Sunday, December 2, 2012

Monday December 3 Housing and Economic stories


House Report Says Corzine’s Risky Bets Aided MF Global’s Fall  - ( Congressional investigators on Wednesday took aim at a former colleague, Jon S. Corzine, blaming the onetime senator’s risk-taking at MF Global for accelerating the brokerage firm’s demise. In excerpts from a broader MF Global report that is to be released on Thursday, Republican members of a Congressional panel outlined a withering critique of Mr. Corzine’s 19-month reign at the firm. Mr. Corzine, a former Democratic senator and governor from New Jersey, resigned as MF Global’s chief executive last fall after the firm raided customer accounts during a futile fight for survival.

U.S. Postal Service on a ‘Tightrope’ Lost $15.9 Billion - ( The U.S. Postal Service said its net loss last year widened to $15.9 billion, more than the $15 billion it had projected, as mail volume continued to drop, falling 5 percent. Without action by Congress, the service will run out of cash on Oct. 15, 2013, after it makes a required workers compensation payment to the U.S. Labor Department and before revenue typically jumps with holiday-season mailing, Chief Financial Officer Joe Corbett said today. The service, whose fiscal year ends Sept. 30, lost $5.1 billion a year earlier. It announced the 2012 net loss at a meeting at its Washington headquarters. “We are walking a financial tightrope,” Postmaster General Patrick Donahoe said at the meeting. “Will we ever stop delivering the mail? It will never happen. We are simply too important to the economy and the flow of commerce.”

17% of FHA loans delinquent in September, bailout coming - ( Everyone knew this was coming. The FHA needs a bailout. When the final tally of losses at the FHA come in, everyone will act surprised. Nobody paying careful attention to what the FHA is doing will be shocked. They are absorbing the losses the banks could not by insuring loans with low down payments in a declining market. No private lender or mortgage insurer would do this because the losses would put them out of business. Instead these losses will be absorbed by the US taxpayer — by you. FHA has been the lender of last resort since its inception.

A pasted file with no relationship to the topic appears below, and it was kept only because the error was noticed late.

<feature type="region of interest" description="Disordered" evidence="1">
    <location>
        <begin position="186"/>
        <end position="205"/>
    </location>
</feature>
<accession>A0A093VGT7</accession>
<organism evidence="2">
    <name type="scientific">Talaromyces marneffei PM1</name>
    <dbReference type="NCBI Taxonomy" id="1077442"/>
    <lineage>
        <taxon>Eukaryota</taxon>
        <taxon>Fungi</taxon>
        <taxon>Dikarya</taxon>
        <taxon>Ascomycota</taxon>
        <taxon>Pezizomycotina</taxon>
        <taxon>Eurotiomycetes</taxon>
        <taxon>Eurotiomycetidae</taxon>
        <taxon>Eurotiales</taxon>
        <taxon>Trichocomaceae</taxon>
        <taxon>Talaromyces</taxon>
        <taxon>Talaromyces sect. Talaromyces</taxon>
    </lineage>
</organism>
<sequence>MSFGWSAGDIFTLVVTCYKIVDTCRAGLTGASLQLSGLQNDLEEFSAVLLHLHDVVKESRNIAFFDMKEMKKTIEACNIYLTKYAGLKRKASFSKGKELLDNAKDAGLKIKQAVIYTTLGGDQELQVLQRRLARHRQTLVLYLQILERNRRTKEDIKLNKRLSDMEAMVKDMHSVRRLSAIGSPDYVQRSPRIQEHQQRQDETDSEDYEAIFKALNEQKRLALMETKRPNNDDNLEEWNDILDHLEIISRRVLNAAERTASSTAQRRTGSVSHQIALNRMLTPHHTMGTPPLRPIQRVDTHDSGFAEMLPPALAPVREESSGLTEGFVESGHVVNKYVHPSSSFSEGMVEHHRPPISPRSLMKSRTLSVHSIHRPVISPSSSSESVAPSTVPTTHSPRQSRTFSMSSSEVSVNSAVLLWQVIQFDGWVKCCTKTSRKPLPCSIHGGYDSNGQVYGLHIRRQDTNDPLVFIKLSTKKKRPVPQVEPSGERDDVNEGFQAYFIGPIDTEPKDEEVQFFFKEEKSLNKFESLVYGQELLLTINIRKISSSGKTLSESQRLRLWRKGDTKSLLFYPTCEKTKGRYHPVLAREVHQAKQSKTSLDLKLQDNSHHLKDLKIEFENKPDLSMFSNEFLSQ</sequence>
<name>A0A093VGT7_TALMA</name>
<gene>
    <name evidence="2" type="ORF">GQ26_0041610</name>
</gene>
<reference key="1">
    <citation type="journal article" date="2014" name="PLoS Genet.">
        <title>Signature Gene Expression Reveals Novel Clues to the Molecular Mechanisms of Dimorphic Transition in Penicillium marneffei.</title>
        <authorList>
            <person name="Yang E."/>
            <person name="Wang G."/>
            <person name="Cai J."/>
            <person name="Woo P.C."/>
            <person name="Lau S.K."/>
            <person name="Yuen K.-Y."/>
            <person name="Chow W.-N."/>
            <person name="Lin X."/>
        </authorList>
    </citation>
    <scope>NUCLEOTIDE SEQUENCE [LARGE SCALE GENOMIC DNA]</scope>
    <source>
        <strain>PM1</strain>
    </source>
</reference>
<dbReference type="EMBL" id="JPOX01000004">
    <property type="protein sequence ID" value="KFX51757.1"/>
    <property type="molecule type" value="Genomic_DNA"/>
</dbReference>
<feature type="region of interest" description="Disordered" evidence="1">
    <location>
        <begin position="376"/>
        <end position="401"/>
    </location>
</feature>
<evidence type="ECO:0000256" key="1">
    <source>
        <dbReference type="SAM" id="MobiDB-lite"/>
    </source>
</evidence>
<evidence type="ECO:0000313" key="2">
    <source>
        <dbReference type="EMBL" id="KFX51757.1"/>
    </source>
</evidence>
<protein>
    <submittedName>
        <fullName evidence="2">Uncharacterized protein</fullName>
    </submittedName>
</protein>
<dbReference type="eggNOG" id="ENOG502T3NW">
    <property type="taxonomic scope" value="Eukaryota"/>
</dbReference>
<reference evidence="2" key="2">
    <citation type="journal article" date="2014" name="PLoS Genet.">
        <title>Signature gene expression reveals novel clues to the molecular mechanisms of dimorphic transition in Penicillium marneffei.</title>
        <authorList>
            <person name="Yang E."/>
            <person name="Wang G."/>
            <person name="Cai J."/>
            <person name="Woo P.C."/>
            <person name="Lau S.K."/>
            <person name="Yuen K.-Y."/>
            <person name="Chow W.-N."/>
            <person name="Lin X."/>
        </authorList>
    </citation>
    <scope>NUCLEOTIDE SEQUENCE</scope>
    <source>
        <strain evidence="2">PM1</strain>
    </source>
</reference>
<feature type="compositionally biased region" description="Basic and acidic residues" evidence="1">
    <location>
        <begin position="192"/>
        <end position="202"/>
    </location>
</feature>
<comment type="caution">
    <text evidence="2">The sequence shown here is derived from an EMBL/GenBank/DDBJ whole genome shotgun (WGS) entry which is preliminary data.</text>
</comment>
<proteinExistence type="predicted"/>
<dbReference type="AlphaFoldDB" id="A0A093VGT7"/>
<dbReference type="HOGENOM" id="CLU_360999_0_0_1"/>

FHA Nears Need for Taxpayer Funds - (  The Federal Housing Administration is expected to report this week it could exhaust its reserves because of rising mortgage delinquencies, according to people familiar with the agency's finances, a development that could result in the agency needing to draw on taxpayer funding for the first time in its 78-year history. Such a report would likely set off a political fight over the government's role in housing, as it raises the prospect of billions of dollars being added to the U.S. government's effort to stabilize the hard-hit sector in the aftermath of the 2008 financial crisis, which already includes $137 billion spent to bail out Fannie Mae and Freddie Mac. Together with Fannie and Freddie, federal agencies are backing nearly nine in 10 new mortgages.

The FHA is giving loans to Ponzis to reenter the housing market - ( Do we really want to let Ponzis back into the housing market? There is a large group of people who’ve proven to be completely irresponsible with mortgage debt as evidenced by my daily debtor debacles. I wrote yesterday that Pent-up demand from boomerang buyers may not materialize, but isn’t stopping the FHA from trying. I have no problem with peak buyers whose only mistake was poor timing from reentering the housing market, but do we really want to let the irresponsible Ponzis back in? And do we as taxpayers want to be on the hook when they resume their old habits? That’s where the FHA is headed. It shouldn’t be surprising that Ponzis want to own another cash cow. They were handsomely rewarded for owning last time.

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